Another failure from Jean Todt and the FIA

Jawad Yaqub Roar Guru

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    Sebastian Vettel signs autographs for Ferrari fans at the Formula One Grand Prix in Austria. (GEPA Pictures/Red Bull Content Pool).

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    There has been much dismay over the decision to not take further action against Sebastian Vettel for his swipe on Lewis Hamilton during the Azerbaijan Grand Prix, as the FIA dismissed the case entirely.

    A mere apology saw the four-time world champion escape any sanction and while many will continue to debate that Vettel deserves greater punishment, this scenario has transcended beyond the Baku misdemeanour all together – becoming a matter of questioning the very governance of Formula One.

    Once again, the governing body of Formula One has appeared toothless, failing to exercise any of its power to draw a line between headmaster and pupil.

    Arguable is the position of the FIA as the true governors of Formula One, with insignificant impact being made on a sporting front across the twin-terms of incumbent president Jean Todt.

    The former team manager of Ferrari, who came into power in 2009 following the acrimonious demise of the frivolous Max Mosley, has largely spent his time in the top job as a doyen for road safety.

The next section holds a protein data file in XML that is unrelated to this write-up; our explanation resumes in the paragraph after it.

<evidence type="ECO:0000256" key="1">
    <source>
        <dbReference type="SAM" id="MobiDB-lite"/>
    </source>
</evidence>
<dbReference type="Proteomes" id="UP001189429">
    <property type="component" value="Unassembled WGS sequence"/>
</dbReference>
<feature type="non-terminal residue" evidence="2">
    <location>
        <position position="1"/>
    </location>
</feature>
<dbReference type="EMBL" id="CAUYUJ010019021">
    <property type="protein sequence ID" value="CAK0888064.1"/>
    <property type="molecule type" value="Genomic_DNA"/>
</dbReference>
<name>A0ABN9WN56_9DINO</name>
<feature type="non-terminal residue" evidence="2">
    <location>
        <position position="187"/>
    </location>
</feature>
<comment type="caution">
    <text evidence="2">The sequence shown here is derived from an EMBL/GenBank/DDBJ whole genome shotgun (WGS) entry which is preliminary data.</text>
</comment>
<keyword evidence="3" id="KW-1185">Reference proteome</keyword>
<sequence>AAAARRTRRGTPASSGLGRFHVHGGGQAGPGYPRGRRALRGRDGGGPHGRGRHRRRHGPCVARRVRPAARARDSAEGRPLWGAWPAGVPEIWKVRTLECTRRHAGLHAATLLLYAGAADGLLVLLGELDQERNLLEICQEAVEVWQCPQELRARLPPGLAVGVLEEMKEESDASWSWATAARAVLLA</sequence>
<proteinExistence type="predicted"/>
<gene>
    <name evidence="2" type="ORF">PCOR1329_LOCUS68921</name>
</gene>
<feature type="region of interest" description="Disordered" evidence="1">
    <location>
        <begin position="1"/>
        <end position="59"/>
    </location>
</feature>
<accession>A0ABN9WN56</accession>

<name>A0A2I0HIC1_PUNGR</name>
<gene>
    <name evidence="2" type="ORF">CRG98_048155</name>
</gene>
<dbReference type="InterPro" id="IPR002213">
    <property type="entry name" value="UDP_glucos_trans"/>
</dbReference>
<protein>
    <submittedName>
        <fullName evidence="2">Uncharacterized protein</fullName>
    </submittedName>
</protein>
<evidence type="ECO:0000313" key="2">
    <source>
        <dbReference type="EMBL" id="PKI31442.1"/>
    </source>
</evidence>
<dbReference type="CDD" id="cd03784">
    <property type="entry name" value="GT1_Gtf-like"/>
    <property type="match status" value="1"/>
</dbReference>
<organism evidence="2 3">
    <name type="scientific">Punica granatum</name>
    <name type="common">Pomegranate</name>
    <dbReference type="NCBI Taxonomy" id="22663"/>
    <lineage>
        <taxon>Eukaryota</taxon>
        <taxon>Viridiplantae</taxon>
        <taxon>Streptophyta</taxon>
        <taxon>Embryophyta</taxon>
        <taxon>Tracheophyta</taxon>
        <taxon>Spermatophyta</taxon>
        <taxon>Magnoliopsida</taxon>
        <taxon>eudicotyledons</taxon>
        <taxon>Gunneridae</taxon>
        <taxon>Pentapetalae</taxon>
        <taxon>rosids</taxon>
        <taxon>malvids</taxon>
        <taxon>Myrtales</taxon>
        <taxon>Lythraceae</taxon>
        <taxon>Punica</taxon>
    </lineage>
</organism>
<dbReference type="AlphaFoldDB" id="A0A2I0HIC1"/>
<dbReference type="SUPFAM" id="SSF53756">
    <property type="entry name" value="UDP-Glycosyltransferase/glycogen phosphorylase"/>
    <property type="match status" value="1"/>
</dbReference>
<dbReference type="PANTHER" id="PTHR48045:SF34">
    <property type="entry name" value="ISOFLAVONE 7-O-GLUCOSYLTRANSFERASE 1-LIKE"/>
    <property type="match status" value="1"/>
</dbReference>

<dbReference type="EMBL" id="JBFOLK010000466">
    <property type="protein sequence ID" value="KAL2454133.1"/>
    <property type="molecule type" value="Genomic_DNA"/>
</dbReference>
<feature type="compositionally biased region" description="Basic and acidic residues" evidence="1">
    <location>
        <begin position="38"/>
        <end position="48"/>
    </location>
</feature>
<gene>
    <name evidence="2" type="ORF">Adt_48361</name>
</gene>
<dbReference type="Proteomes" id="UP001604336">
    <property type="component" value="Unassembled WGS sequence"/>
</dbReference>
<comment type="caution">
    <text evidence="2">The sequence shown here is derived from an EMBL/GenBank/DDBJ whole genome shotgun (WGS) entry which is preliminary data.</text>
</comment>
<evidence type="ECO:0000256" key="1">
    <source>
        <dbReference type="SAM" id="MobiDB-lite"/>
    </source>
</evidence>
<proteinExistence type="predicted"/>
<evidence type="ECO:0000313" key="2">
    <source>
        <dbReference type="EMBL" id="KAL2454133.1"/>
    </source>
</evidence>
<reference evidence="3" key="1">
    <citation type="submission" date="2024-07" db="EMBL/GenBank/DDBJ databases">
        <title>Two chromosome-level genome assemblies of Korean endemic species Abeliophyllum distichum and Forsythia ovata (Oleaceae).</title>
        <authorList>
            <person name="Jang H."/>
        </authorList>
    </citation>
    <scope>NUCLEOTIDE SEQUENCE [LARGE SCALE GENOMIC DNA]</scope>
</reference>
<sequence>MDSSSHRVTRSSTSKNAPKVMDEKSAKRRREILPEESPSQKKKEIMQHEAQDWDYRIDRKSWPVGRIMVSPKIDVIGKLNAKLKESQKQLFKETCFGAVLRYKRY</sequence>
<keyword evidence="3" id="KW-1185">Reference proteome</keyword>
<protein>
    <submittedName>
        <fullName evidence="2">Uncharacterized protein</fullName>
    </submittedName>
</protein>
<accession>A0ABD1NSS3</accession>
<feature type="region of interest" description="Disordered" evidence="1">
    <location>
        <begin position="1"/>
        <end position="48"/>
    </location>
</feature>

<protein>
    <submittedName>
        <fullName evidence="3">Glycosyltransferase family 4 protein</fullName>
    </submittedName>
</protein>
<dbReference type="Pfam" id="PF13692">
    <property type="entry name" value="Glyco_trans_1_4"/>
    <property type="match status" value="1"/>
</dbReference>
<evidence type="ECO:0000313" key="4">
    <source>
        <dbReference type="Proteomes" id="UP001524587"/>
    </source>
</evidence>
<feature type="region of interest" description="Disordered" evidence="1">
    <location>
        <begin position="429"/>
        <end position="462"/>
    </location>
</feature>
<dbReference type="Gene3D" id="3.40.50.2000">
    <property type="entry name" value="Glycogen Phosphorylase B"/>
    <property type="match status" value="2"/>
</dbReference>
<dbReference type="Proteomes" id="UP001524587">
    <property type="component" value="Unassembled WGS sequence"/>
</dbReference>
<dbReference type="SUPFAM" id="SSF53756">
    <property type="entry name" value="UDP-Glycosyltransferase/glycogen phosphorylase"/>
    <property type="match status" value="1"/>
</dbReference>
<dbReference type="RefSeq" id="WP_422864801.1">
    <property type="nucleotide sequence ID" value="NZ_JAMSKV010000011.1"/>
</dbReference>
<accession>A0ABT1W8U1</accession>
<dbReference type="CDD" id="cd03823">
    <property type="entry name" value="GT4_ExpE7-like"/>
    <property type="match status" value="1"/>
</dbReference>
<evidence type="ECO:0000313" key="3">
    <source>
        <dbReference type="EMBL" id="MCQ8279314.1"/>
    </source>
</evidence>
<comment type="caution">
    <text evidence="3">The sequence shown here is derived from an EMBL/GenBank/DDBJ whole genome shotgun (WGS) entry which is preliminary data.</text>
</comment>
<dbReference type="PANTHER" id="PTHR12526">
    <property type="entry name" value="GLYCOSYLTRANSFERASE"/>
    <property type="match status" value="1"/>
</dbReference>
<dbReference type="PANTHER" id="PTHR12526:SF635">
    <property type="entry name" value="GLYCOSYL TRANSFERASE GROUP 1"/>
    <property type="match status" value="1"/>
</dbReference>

With dreams of one day being the envoy of road safety to the United Nations, Todt has dedicated both his terms to increasing the awareness for global safety on roads, using motorsport as a medium to communicate a universal message – and he has succeeded in that for the most part.

    Though while promoting road safety is a crucial mission and the behaviour displayed by Vettel in Baku was very much anti-that, Todt and the FIA have somewhat forgotten that Formula One is a sport and with any world sport – the rulers need to rule with iron fists.

    As maligned as the Frenchman’s predecessor was, as well as the dictator-like Jean-Marie Balestre before Mosley, they both were definitive in their decision making and were not afraid to make examples of drivers and teams, if they out of line with the regulations of the governing body.

    Need it not matter, the divine presence of whatever driver, as the former presidents had famously and quite bombastically made examples of the legendary duo of Michael Schumacher and Ayrton Senna, in separate incidents without hesitation.

    Had Vettel told race director Charlie Whiting to ‘f#ck off’ as he did in Mexico last year, Balestre would have paraded the German au naturel through the streets of Paris – or something of that ilk.

    In the end, Formula One is a sport and the pinnacle of motorsport at that, and while the drivers should be allowed to compete at a fierce level – a line must be drawn in the sand to keep these identities in check.

    Todt’s FIA, in not definitively laying down the law immediately following the incident in Baku, has once again demonstrated that they are unfit to govern Formula One. This speaks directly to Todt himself, who in an election year has decided to stand for a third term.

    Should the Frenchman be re-elected, there ought to be grave concerns over the presence of the FIA altogether and its position as administrators of automotive racing. In that case, the leadership should just be thrown to the sport’s individual commercial parties and let Todt jump on his springboard to the UN stars.